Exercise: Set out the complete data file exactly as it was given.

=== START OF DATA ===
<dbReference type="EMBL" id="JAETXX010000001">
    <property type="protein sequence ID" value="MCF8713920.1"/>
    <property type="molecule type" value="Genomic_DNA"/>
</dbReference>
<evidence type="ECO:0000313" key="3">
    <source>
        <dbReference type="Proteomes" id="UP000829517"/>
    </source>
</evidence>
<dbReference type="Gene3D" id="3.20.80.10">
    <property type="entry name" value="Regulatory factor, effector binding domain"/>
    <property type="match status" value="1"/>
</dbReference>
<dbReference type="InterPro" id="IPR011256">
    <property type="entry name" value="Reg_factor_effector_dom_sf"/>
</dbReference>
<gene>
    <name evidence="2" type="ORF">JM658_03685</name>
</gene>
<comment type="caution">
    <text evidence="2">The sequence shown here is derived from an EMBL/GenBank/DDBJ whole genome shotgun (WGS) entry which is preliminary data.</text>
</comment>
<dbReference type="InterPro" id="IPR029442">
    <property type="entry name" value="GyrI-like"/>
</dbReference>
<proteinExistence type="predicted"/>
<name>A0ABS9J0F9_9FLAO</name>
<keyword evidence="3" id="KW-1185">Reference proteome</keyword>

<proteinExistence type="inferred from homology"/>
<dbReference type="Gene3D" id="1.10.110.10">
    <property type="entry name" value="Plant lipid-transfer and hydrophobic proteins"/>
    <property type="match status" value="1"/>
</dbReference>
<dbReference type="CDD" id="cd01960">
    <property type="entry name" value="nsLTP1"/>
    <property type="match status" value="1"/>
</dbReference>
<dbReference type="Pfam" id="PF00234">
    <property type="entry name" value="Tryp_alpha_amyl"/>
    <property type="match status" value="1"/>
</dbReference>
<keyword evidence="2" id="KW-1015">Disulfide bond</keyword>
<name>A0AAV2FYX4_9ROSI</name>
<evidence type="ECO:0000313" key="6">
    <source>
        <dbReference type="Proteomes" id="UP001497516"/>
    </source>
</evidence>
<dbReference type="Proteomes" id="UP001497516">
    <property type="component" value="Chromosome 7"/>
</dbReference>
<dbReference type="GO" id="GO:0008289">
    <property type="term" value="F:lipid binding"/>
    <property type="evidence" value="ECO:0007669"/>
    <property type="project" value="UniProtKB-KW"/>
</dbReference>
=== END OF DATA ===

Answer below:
<dbReference type="EMBL" id="JAETXX010000001">
    <property type="protein sequence ID" value="MCF8713920.1"/>
    <property type="molecule type" value="Genomic_DNA"/>
</dbReference>
<evidence type="ECO:0000313" key="3">
    <source>
        <dbReference type="Proteomes" id="UP000829517"/>
    </source>
</evidence>
<dbReference type="Gene3D" id="3.20.80.10">
    <property type="entry name" value="Regulatory factor, effector binding domain"/>
    <property type="match status" value="1"/>
</dbReference>
<dbReference type="InterPro" id="IPR011256">
    <property type="entry name" value="Reg_factor_effector_dom_sf"/>
</dbReference>
<gene>
    <name evidence="2" type="ORF">JM658_03685</name>
</gene>
<comment type="caution">
    <text evidence="2">The sequence shown here is derived from an EMBL/GenBank/DDBJ whole genome shotgun (WGS) entry which is preliminary data.</text>
</comment>
<dbReference type="InterPro" id="IPR029442">
    <property type="entry name" value="GyrI-like"/>
</dbReference>
<proteinExistence type="predicted"/>
<name>A0ABS9J0F9_9FLAO</name>
<keyword evidence="3" id="KW-1185">Reference proteome</keyword>

<proteinExistence type="inferred from homology"/>
<dbReference type="Gene3D" id="1.10.110.10">
    <property type="entry name" value="Plant lipid-transfer and hydrophobic proteins"/>
    <property type="match status" value="1"/>
</dbReference>
<dbReference type="CDD" id="cd01960">
    <property type="entry name" value="nsLTP1"/>
    <property type="match status" value="1"/>
</dbReference>
<dbReference type="Pfam" id="PF00234">
    <property type="entry name" value="Tryp_alpha_amyl"/>
    <property type="match status" value="1"/>
</dbReference>
<keyword evidence="2" id="KW-1015">Disulfide bond</keyword>
<name>A0AAV2FYX4_9ROSI</name>
<evidence type="ECO:0000313" key="6">
    <source>
        <dbReference type="Proteomes" id="UP001497516"/>
    </source>
</evidence>
<dbReference type="Proteomes" id="UP001497516">
    <property type="component" value="Chromosome 7"/>
</dbReference>
<dbReference type="GO" id="GO:0008289">
    <property type="term" value="F:lipid binding"/>
    <property type="evidence" value="ECO:0007669"/>
    <property type="project" value="UniProtKB-KW"/>
</dbReference>